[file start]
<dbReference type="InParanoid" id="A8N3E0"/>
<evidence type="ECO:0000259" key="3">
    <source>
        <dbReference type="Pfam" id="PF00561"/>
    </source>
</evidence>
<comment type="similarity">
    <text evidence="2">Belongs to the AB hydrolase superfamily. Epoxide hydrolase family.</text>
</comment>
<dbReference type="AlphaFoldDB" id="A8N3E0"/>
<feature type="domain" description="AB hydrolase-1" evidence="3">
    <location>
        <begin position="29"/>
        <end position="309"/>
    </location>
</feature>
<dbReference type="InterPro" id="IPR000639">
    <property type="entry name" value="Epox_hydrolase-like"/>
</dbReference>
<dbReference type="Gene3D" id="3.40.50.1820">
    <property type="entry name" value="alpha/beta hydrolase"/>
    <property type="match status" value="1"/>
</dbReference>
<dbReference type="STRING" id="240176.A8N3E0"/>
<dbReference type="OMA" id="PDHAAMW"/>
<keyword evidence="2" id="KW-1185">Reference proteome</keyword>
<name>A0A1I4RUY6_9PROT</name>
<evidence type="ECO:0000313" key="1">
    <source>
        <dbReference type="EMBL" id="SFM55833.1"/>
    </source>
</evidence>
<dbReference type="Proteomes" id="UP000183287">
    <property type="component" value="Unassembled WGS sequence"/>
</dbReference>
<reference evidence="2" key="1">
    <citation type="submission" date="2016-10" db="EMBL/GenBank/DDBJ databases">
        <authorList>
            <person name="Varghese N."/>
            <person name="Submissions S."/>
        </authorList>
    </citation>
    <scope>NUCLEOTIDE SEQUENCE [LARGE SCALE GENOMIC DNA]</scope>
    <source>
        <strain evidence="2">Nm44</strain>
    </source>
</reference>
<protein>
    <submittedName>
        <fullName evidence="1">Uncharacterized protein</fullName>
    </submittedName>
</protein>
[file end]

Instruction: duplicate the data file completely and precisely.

<dbReference type="InParanoid" id="A8N3E0"/>
<evidence type="ECO:0000259" key="3">
    <source>
        <dbReference type="Pfam" id="PF00561"/>
    </source>
</evidence>
<comment type="similarity">
    <text evidence="2">Belongs to the AB hydrolase superfamily. Epoxide hydrolase family.</text>
</comment>
<dbReference type="AlphaFoldDB" id="A8N3E0"/>
<feature type="domain" description="AB hydrolase-1" evidence="3">
    <location>
        <begin position="29"/>
        <end position="309"/>
    </location>
</feature>
<dbReference type="InterPro" id="IPR000639">
    <property type="entry name" value="Epox_hydrolase-like"/>
</dbReference>
<dbReference type="Gene3D" id="3.40.50.1820">
    <property type="entry name" value="alpha/beta hydrolase"/>
    <property type="match status" value="1"/>
</dbReference>
<dbReference type="STRING" id="240176.A8N3E0"/>
<dbReference type="OMA" id="PDHAAMW"/>
<keyword evidence="2" id="KW-1185">Reference proteome</keyword>
<name>A0A1I4RUY6_9PROT</name>
<evidence type="ECO:0000313" key="1">
    <source>
        <dbReference type="EMBL" id="SFM55833.1"/>
    </source>
</evidence>
<dbReference type="Proteomes" id="UP000183287">
    <property type="component" value="Unassembled WGS sequence"/>
</dbReference>
<reference evidence="2" key="1">
    <citation type="submission" date="2016-10" db="EMBL/GenBank/DDBJ databases">
        <authorList>
            <person name="Varghese N."/>
            <person name="Submissions S."/>
        </authorList>
    </citation>
    <scope>NUCLEOTIDE SEQUENCE [LARGE SCALE GENOMIC DNA]</scope>
    <source>
        <strain evidence="2">Nm44</strain>
    </source>
</reference>
<protein>
    <submittedName>
        <fullName evidence="1">Uncharacterized protein</fullName>
    </submittedName>
</protein>